Greek Life: More Than What You See in Movies

By Jeniel Terrero
Staff Writer

Greek Life’s spring semester recruitment began for sororities on Tuesday, Feb. 3, at 7:30 p.m. in The Tilles Center Atrium, and will begin for fraternities on Monday, Feb. 9, at 5:30 p.m. in Humanities room 119.

There are 16 Greek Life organizations on campus, including Delta Sigma Theta Sorority, Phi Sigma Kappa Fraternity, Alpha Epsilon Phi Sorority, and Phi Iota Alpha Fraternity, just to name a few.

Greek students gather on the Great Lawn to bare their letters for Recruitment. Photo by Tia-Moná Greene

Greek students gather on the Great Lawn to bare their letters for Recruitment. Photo by Tia-Moná Greene

If you are questioning whether you should participate in Greek Life, attending recruitment might help make your decision. Katherine Wieme, Greek Life and Student Involvement Director, said that Greek organizations on campus are designed to reach the most amount of students and showcase how fraternities and sororities can benefit an individual. She also said that each organization is different, and their forms of recruitment vary. In addition to the existing Greek organizations on campus, Greek Life and the Office of Campus Life are working together to bring new fraternities and sororities to campus, giving students more options to be placed in a group where they want to belong.

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Photo by Tia-Moná Greene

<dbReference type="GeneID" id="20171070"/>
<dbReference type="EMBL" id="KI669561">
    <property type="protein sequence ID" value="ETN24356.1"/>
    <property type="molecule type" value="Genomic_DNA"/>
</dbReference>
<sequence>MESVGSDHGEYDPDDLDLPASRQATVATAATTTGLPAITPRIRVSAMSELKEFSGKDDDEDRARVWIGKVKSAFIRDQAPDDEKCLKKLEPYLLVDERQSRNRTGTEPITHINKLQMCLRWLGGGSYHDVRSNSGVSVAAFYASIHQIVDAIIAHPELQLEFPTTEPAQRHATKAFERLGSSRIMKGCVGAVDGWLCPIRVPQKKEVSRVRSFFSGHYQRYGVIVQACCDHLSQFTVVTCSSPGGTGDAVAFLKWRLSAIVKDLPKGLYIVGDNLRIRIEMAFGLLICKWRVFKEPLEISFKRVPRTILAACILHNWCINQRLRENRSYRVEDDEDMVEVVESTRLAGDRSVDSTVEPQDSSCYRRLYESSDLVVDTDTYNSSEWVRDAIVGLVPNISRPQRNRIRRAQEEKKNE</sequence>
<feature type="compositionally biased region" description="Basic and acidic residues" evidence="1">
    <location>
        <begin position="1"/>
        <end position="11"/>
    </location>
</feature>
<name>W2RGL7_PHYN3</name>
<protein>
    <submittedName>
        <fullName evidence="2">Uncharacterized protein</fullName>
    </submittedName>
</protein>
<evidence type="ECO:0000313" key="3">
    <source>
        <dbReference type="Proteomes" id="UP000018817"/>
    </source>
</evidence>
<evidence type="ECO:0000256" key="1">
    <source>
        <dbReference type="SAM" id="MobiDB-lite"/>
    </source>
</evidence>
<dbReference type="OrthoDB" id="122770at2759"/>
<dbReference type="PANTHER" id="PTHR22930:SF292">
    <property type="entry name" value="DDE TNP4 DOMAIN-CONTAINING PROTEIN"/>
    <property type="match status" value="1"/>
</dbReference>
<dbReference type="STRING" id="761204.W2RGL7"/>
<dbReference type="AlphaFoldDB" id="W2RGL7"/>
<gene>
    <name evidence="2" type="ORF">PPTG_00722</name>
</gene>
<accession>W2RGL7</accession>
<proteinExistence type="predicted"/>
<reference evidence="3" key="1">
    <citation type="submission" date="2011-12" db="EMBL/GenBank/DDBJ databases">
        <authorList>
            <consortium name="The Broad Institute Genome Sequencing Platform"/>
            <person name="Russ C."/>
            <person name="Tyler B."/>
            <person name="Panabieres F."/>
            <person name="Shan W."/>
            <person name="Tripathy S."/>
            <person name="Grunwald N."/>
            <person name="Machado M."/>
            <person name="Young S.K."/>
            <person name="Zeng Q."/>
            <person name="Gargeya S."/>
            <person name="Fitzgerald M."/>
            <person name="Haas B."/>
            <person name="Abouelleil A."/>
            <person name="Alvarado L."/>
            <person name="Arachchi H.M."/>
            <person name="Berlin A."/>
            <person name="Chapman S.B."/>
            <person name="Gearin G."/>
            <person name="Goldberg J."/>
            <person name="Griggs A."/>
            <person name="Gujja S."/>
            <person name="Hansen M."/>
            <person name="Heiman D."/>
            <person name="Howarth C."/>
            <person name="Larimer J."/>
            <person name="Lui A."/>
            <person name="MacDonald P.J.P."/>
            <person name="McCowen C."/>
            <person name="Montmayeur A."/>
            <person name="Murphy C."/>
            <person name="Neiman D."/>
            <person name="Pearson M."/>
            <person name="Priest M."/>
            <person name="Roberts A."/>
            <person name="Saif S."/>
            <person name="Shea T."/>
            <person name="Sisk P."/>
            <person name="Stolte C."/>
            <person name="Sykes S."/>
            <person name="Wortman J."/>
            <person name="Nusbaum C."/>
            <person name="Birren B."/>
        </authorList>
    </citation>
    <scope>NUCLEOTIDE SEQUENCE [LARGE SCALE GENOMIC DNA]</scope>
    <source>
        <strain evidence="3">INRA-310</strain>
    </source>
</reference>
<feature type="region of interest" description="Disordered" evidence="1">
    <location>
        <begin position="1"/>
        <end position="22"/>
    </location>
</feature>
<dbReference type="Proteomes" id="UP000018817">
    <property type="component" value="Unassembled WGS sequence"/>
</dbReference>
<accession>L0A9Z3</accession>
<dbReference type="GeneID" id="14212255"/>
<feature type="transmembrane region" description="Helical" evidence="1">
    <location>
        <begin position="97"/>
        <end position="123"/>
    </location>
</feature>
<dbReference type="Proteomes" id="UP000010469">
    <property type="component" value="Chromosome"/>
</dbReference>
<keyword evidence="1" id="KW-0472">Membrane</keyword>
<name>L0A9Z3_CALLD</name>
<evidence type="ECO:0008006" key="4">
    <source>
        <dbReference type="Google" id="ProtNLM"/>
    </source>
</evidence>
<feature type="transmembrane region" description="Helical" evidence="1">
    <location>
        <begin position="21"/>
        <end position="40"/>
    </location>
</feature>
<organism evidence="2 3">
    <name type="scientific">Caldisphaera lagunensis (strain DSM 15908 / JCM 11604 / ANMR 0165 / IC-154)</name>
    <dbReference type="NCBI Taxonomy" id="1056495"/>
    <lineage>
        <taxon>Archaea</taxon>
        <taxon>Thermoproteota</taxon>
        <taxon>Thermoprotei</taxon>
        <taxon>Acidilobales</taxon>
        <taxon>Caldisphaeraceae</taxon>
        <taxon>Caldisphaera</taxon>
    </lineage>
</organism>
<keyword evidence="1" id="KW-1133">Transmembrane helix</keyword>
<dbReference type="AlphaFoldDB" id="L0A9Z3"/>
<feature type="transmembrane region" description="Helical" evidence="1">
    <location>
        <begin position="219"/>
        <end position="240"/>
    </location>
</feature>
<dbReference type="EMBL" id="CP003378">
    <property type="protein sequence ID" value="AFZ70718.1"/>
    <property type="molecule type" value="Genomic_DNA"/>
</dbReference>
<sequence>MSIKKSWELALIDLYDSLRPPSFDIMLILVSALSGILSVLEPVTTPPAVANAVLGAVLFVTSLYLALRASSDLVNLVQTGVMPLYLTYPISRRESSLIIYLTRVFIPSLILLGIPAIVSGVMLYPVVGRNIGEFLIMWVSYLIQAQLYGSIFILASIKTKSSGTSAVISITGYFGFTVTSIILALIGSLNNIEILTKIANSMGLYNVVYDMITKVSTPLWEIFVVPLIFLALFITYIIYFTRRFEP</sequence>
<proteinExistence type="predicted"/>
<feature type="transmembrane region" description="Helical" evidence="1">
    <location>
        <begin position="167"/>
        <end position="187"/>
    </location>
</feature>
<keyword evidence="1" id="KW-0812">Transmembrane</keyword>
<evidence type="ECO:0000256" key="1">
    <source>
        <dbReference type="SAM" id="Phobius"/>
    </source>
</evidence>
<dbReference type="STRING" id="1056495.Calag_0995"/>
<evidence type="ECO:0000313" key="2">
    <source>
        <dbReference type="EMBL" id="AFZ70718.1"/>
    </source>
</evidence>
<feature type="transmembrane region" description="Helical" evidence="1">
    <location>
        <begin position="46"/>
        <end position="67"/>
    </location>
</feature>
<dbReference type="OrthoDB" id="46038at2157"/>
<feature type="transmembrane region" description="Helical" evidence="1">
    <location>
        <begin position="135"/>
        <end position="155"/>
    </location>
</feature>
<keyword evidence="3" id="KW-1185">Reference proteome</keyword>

Joining Greek Life is all about taking a risk, according to Jessica Feliciano, a junior Digital Arts and Design major. Feliciano, who is a member of the Alpha Xi Delta sorority, said that she was nervous of the responsibility to represent a group of girls. Breana Martinez, a junior English major who also belongs to Alpha Xi Delta, agreed, and said she was also worried about whether or not this group of girls was going to like her. For her, the stereotypes presented on TV were what kept her on the fence about pledging, but taking the initiative to attend recruitment and meetings was what helped making up her mind. “I realized that I met the best group of women I can surround myself with,” Martinez said.

“And since LIU Post is a non-hazing school, finding a group of women who never discouraged me, never forced me to do anything I didn’t want to, and welcomed me from the start made me feel comfortable with joining a sorority,” she said.

Martinez also said that finding a Greek organization that makes you comfortable requires you to desensitize yourself from all the bad things you have read, seen, or heard beforehand. “You have to rid yourself of the stigma because no one is going to be a better judge of character than you are,” she said.

Wieme reassured students that, at LIU Post, hazing during pledging won’t be an issue. “All members must attend an anti-hazing workshop each semester, review and submit risk management policies and plans to the [fraternity or sorority’s] national office and the University, submit a detailed new member education program and packet, and new members meet with University staff and student leaders throughout their program,” she said.